Day two. I was up super early and on my way by 6.30am in an effort to beat the predicted high temperature of 27 degrees. One thing I hadn’t previously considered was that whilst walking the Affric Kintail Way the main weather related problem might be water resupply and heatstroke! The climb out of the village led to yet more forestry tracks before I eventually descended to the bridge crossing just above Dog Falls. Looking at my map I could see that the next few hours would see the path running South of Loch Beinn a’Mheadhoin and then Loch Affric and whilst there would still be plenty of trees it looked as if things would start to open up a bit. The nature of the forest started to change at this point and instead of the densely packed ranks of the commercial plantation I started to see magnificent Scots Pines and a much greater range of native, deciduous species. I started to get mountain views of Am Meallan and Sgurr na Lapiach as I continued on to the tiny hamlet of Athnamulloch which sits at the head of start to Glen Affric proper. What had already been a spectacular day scenery wise just got better and better from this point onwards. My maps had shown plenty of streams and burns running down from the tops but with the weather the way it was many of them were dry so it was a case of filling up at every possible opportunity. I continued on fine tracks between high, beautiful peaks until I saw the red roof of the Glen Affric SYHA building at Alltbeithe, the most remote of Scotland’s Youth Hostels. I had already ascertained it would be closed for staff RNR but it made a fine finish point for the day and I set my tent up next to some ruins above the hostel. The thunder rolled around the valley, lightning fizzed and crackled and the rain came down and, unfortunately, into my tent. It’d had been a couple of years since the old Vango Banshee had been subject to anything like this and it sadly proved a bit inadequate on this occasion. None the less, the rain stopped, and I slept the sleep of the righteous after a good twenty mile day.
Day three. I could see the clouds of midges massed outside the tent. Aside from a fidgety coffee break above Loch Affric they’d not been too much of a problem on this trip so far, but they were ready and waiting, savage little blighters. It was socks tucked in, long sleeves donned and midge net on before a ninja tent take down and away moving again with the faint breeze pushing the vestiges of the horde away down the Glen. It was another spectacular morning, blue, blue skies, majestic peaks and a vast emptiness, the like of which I have rarely found anywhere in the UK. I stopped for breakfast at Camban Bothy, a beautiful spot, once the home of a lonely shepherd and now a well maintained, beautifully situated MTA Bothy. I chatted with a Swedish couple as I made coffee and ate breakfast and we reflected on just how few people seemed to be walking the Affric Kintail Way, it was incredibly quiet, I think I only met three other walkers over the three days I was on it. More beautiful walking, rest stops watching Meadow Pippits, Skylarks and Wheatears all around me and then a long, gradual drop down into Gleann Lichd where I stopped for a refreshing swim in the upper water of River Croe. As I sat drying in the sun a Weasel skipped across the rocks just downriver from me, it’s just that kind of place. The last couple of miles to the campsite at Morvich felt long, the pack was still weighing heavy and the sun was beating down but eventually I made it celebrating with a cold can of Fanta at the campsite before walking the extra mile and a half down to the main road where I had a long wait for the bus that took me back to Drumnadrochit.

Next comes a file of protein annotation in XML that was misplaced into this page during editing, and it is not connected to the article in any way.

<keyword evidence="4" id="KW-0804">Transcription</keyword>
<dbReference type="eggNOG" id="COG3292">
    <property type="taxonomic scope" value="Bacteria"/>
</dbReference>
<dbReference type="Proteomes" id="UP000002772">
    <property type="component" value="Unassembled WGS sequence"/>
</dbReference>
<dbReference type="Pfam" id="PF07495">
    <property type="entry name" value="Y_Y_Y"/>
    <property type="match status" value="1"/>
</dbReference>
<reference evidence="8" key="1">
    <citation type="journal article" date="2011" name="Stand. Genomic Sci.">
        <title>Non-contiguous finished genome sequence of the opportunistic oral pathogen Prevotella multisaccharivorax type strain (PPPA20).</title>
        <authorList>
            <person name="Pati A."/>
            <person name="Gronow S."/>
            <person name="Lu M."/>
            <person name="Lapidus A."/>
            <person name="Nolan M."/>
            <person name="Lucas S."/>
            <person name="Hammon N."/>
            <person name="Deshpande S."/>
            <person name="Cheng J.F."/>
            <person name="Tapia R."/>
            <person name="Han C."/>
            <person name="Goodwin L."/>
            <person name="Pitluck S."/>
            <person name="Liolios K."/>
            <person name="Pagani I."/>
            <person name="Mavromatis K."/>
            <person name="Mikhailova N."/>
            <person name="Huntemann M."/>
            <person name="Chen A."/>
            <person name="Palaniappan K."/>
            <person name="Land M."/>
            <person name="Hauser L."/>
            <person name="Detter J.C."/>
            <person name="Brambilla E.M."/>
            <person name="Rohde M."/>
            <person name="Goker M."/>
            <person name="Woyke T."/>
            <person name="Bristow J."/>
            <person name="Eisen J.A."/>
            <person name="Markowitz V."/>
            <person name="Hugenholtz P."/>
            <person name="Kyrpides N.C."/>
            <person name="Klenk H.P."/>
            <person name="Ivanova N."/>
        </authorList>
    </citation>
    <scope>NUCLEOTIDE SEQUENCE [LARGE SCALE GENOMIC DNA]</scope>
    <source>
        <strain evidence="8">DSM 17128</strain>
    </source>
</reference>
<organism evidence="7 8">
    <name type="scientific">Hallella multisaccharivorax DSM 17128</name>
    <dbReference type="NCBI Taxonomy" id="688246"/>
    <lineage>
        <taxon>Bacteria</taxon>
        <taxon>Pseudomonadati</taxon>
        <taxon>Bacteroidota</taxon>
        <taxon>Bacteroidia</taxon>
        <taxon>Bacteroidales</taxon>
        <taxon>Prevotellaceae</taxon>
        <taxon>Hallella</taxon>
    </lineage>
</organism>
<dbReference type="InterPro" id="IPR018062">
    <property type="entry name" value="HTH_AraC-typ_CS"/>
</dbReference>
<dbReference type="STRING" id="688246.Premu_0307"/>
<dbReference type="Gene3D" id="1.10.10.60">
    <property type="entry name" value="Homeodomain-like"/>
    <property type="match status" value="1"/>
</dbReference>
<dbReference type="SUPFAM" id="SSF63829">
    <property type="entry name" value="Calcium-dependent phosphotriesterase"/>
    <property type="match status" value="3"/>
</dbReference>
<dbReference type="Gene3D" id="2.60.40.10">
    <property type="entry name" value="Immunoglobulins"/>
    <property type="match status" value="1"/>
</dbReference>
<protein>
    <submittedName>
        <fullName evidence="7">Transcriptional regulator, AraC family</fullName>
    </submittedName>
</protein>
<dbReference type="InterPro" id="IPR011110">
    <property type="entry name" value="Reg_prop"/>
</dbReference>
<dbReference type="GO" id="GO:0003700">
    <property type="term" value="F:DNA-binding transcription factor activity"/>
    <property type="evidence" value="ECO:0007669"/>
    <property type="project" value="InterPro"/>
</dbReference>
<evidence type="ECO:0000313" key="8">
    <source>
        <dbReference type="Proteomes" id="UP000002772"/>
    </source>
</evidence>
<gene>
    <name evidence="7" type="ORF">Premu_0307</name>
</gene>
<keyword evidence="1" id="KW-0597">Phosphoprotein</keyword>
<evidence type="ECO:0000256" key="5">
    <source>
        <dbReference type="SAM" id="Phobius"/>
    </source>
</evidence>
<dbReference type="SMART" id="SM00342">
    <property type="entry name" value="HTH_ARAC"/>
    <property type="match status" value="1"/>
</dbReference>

The Affric Kintail Way is definitely a walk of two halves and when walked from East to West is a walk that just keeps on getting better. Sections of it feel as remote as anywhere I have been in the UK and Glen Affric itself has to be one of the most spectacular places I have visited in a long while. The walk has wildlife in abundance, stunning wild flowers and majestic Scots Pines (the remnants of the great Caledonian Forest). Camban Bothy and SYHA are reminders that the Glen has a human history too but it is the sheer scale and spectacle of the wild parts of the walk that will live long in my memory and I look forward to returning with Thistle Trekking in August to give it another go!